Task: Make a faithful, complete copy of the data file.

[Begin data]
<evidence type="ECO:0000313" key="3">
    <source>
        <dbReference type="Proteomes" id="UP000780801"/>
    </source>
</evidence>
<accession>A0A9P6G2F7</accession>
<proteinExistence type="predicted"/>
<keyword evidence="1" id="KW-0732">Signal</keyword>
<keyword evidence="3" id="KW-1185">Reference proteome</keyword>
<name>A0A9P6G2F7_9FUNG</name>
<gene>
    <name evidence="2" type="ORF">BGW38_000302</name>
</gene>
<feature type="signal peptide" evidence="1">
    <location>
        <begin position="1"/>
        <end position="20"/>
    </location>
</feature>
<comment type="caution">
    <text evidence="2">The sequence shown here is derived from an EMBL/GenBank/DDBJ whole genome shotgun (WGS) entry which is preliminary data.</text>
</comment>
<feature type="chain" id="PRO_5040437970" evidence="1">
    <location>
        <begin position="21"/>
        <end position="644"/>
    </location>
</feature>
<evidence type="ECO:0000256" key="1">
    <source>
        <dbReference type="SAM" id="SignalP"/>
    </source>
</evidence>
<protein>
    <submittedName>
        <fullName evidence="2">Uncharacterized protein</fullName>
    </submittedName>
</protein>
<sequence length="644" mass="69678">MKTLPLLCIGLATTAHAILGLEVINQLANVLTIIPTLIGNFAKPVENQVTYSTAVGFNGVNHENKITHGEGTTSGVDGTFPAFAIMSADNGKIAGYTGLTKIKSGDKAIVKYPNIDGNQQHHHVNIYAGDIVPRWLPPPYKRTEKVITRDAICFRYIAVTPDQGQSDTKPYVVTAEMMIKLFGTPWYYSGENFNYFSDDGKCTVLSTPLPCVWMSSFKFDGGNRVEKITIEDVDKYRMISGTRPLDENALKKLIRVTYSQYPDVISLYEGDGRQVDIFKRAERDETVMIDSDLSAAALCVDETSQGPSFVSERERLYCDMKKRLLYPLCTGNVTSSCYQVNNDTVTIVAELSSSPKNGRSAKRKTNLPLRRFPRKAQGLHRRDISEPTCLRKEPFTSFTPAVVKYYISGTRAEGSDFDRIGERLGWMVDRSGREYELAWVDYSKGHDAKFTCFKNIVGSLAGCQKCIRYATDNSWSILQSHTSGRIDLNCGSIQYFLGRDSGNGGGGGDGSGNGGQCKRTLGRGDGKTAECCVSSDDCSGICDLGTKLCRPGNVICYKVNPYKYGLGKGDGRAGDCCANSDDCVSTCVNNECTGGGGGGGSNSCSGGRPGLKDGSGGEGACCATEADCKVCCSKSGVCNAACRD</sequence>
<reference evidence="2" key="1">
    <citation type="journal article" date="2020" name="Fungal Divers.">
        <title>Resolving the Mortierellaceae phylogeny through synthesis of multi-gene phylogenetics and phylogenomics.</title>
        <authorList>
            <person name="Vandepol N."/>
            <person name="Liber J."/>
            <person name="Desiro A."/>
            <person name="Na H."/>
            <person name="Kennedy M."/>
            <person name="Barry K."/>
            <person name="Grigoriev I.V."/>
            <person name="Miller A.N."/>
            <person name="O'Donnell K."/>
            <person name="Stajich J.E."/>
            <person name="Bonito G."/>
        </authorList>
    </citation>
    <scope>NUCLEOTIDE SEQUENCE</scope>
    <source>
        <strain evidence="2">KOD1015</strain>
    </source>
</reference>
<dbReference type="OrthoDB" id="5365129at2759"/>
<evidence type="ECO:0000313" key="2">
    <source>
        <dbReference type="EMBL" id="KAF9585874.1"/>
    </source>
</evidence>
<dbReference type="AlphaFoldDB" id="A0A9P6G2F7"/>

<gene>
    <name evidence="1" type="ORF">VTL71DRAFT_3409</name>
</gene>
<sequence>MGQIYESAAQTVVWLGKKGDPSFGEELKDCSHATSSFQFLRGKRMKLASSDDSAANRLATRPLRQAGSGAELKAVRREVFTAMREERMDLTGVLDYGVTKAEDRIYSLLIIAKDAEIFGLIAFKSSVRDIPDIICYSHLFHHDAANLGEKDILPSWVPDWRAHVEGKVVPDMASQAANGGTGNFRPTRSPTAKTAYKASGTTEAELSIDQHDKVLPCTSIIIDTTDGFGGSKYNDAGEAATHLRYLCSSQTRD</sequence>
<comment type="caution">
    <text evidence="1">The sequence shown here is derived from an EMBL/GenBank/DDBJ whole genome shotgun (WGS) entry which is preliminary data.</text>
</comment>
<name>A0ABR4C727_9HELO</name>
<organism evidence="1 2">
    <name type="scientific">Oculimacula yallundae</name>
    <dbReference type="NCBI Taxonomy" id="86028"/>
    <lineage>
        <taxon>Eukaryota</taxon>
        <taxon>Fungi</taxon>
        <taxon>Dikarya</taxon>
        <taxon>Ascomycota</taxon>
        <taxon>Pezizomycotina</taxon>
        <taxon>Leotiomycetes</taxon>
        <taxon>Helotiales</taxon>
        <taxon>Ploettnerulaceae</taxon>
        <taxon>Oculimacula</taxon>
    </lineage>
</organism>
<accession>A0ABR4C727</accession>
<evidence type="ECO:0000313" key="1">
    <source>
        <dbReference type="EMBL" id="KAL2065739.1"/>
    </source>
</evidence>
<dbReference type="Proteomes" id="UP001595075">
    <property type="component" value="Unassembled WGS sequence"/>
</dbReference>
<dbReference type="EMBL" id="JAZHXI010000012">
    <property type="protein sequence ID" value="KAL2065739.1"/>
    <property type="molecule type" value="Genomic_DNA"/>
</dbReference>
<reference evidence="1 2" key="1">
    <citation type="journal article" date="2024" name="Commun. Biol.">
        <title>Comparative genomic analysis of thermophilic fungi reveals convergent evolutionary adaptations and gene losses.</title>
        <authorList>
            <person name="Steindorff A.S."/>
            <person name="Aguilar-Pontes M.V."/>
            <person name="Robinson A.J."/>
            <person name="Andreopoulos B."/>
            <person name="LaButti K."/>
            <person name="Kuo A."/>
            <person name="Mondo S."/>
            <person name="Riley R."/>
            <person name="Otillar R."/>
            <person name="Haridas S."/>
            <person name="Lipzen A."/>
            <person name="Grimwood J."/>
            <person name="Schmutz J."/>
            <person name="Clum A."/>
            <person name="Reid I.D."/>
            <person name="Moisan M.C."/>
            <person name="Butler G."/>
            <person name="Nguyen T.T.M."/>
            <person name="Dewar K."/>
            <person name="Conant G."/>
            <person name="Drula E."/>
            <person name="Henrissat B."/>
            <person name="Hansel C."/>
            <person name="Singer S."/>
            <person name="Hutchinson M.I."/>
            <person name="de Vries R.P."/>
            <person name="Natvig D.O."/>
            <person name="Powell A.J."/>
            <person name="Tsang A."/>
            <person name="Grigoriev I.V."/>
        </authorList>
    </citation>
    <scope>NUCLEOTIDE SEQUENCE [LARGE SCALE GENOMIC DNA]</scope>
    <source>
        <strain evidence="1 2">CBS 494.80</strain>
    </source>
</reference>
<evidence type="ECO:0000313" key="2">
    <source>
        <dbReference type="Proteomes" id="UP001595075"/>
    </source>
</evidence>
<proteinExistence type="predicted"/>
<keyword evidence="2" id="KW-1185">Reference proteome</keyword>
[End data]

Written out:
<evidence type="ECO:0000313" key="3">
    <source>
        <dbReference type="Proteomes" id="UP000780801"/>
    </source>
</evidence>
<accession>A0A9P6G2F7</accession>
<proteinExistence type="predicted"/>
<keyword evidence="1" id="KW-0732">Signal</keyword>
<keyword evidence="3" id="KW-1185">Reference proteome</keyword>
<name>A0A9P6G2F7_9FUNG</name>
<gene>
    <name evidence="2" type="ORF">BGW38_000302</name>
</gene>
<feature type="signal peptide" evidence="1">
    <location>
        <begin position="1"/>
        <end position="20"/>
    </location>
</feature>
<comment type="caution">
    <text evidence="2">The sequence shown here is derived from an EMBL/GenBank/DDBJ whole genome shotgun (WGS) entry which is preliminary data.</text>
</comment>
<feature type="chain" id="PRO_5040437970" evidence="1">
    <location>
        <begin position="21"/>
        <end position="644"/>
    </location>
</feature>
<evidence type="ECO:0000256" key="1">
    <source>
        <dbReference type="SAM" id="SignalP"/>
    </source>
</evidence>
<protein>
    <submittedName>
        <fullName evidence="2">Uncharacterized protein</fullName>
    </submittedName>
</protein>
<sequence length="644" mass="69678">MKTLPLLCIGLATTAHAILGLEVINQLANVLTIIPTLIGNFAKPVENQVTYSTAVGFNGVNHENKITHGEGTTSGVDGTFPAFAIMSADNGKIAGYTGLTKIKSGDKAIVKYPNIDGNQQHHHVNIYAGDIVPRWLPPPYKRTEKVITRDAICFRYIAVTPDQGQSDTKPYVVTAEMMIKLFGTPWYYSGENFNYFSDDGKCTVLSTPLPCVWMSSFKFDGGNRVEKITIEDVDKYRMISGTRPLDENALKKLIRVTYSQYPDVISLYEGDGRQVDIFKRAERDETVMIDSDLSAAALCVDETSQGPSFVSERERLYCDMKKRLLYPLCTGNVTSSCYQVNNDTVTIVAELSSSPKNGRSAKRKTNLPLRRFPRKAQGLHRRDISEPTCLRKEPFTSFTPAVVKYYISGTRAEGSDFDRIGERLGWMVDRSGREYELAWVDYSKGHDAKFTCFKNIVGSLAGCQKCIRYATDNSWSILQSHTSGRIDLNCGSIQYFLGRDSGNGGGGGDGSGNGGQCKRTLGRGDGKTAECCVSSDDCSGICDLGTKLCRPGNVICYKVNPYKYGLGKGDGRAGDCCANSDDCVSTCVNNECTGGGGGGGSNSCSGGRPGLKDGSGGEGACCATEADCKVCCSKSGVCNAACRD</sequence>
<reference evidence="2" key="1">
    <citation type="journal article" date="2020" name="Fungal Divers.">
        <title>Resolving the Mortierellaceae phylogeny through synthesis of multi-gene phylogenetics and phylogenomics.</title>
        <authorList>
            <person name="Vandepol N."/>
            <person name="Liber J."/>
            <person name="Desiro A."/>
            <person name="Na H."/>
            <person name="Kennedy M."/>
            <person name="Barry K."/>
            <person name="Grigoriev I.V."/>
            <person name="Miller A.N."/>
            <person name="O'Donnell K."/>
            <person name="Stajich J.E."/>
            <person name="Bonito G."/>
        </authorList>
    </citation>
    <scope>NUCLEOTIDE SEQUENCE</scope>
    <source>
        <strain evidence="2">KOD1015</strain>
    </source>
</reference>
<dbReference type="OrthoDB" id="5365129at2759"/>
<evidence type="ECO:0000313" key="2">
    <source>
        <dbReference type="EMBL" id="KAF9585874.1"/>
    </source>
</evidence>
<dbReference type="AlphaFoldDB" id="A0A9P6G2F7"/>

<gene>
    <name evidence="1" type="ORF">VTL71DRAFT_3409</name>
</gene>
<sequence>MGQIYESAAQTVVWLGKKGDPSFGEELKDCSHATSSFQFLRGKRMKLASSDDSAANRLATRPLRQAGSGAELKAVRREVFTAMREERMDLTGVLDYGVTKAEDRIYSLLIIAKDAEIFGLIAFKSSVRDIPDIICYSHLFHHDAANLGEKDILPSWVPDWRAHVEGKVVPDMASQAANGGTGNFRPTRSPTAKTAYKASGTTEAELSIDQHDKVLPCTSIIIDTTDGFGGSKYNDAGEAATHLRYLCSSQTRD</sequence>
<comment type="caution">
    <text evidence="1">The sequence shown here is derived from an EMBL/GenBank/DDBJ whole genome shotgun (WGS) entry which is preliminary data.</text>
</comment>
<name>A0ABR4C727_9HELO</name>
<organism evidence="1 2">
    <name type="scientific">Oculimacula yallundae</name>
    <dbReference type="NCBI Taxonomy" id="86028"/>
    <lineage>
        <taxon>Eukaryota</taxon>
        <taxon>Fungi</taxon>
        <taxon>Dikarya</taxon>
        <taxon>Ascomycota</taxon>
        <taxon>Pezizomycotina</taxon>
        <taxon>Leotiomycetes</taxon>
        <taxon>Helotiales</taxon>
        <taxon>Ploettnerulaceae</taxon>
        <taxon>Oculimacula</taxon>
    </lineage>
</organism>
<accession>A0ABR4C727</accession>
<evidence type="ECO:0000313" key="1">
    <source>
        <dbReference type="EMBL" id="KAL2065739.1"/>
    </source>
</evidence>
<dbReference type="Proteomes" id="UP001595075">
    <property type="component" value="Unassembled WGS sequence"/>
</dbReference>
<dbReference type="EMBL" id="JAZHXI010000012">
    <property type="protein sequence ID" value="KAL2065739.1"/>
    <property type="molecule type" value="Genomic_DNA"/>
</dbReference>
<reference evidence="1 2" key="1">
    <citation type="journal article" date="2024" name="Commun. Biol.">
        <title>Comparative genomic analysis of thermophilic fungi reveals convergent evolutionary adaptations and gene losses.</title>
        <authorList>
            <person name="Steindorff A.S."/>
            <person name="Aguilar-Pontes M.V."/>
            <person name="Robinson A.J."/>
            <person name="Andreopoulos B."/>
            <person name="LaButti K."/>
            <person name="Kuo A."/>
            <person name="Mondo S."/>
            <person name="Riley R."/>
            <person name="Otillar R."/>
            <person name="Haridas S."/>
            <person name="Lipzen A."/>
            <person name="Grimwood J."/>
            <person name="Schmutz J."/>
            <person name="Clum A."/>
            <person name="Reid I.D."/>
            <person name="Moisan M.C."/>
            <person name="Butler G."/>
            <person name="Nguyen T.T.M."/>
            <person name="Dewar K."/>
            <person name="Conant G."/>
            <person name="Drula E."/>
            <person name="Henrissat B."/>
            <person name="Hansel C."/>
            <person name="Singer S."/>
            <person name="Hutchinson M.I."/>
            <person name="de Vries R.P."/>
            <person name="Natvig D.O."/>
            <person name="Powell A.J."/>
            <person name="Tsang A."/>
            <person name="Grigoriev I.V."/>
        </authorList>
    </citation>
    <scope>NUCLEOTIDE SEQUENCE [LARGE SCALE GENOMIC DNA]</scope>
    <source>
        <strain evidence="1 2">CBS 494.80</strain>
    </source>
</reference>
<evidence type="ECO:0000313" key="2">
    <source>
        <dbReference type="Proteomes" id="UP001595075"/>
    </source>
</evidence>
<proteinExistence type="predicted"/>
<keyword evidence="2" id="KW-1185">Reference proteome</keyword>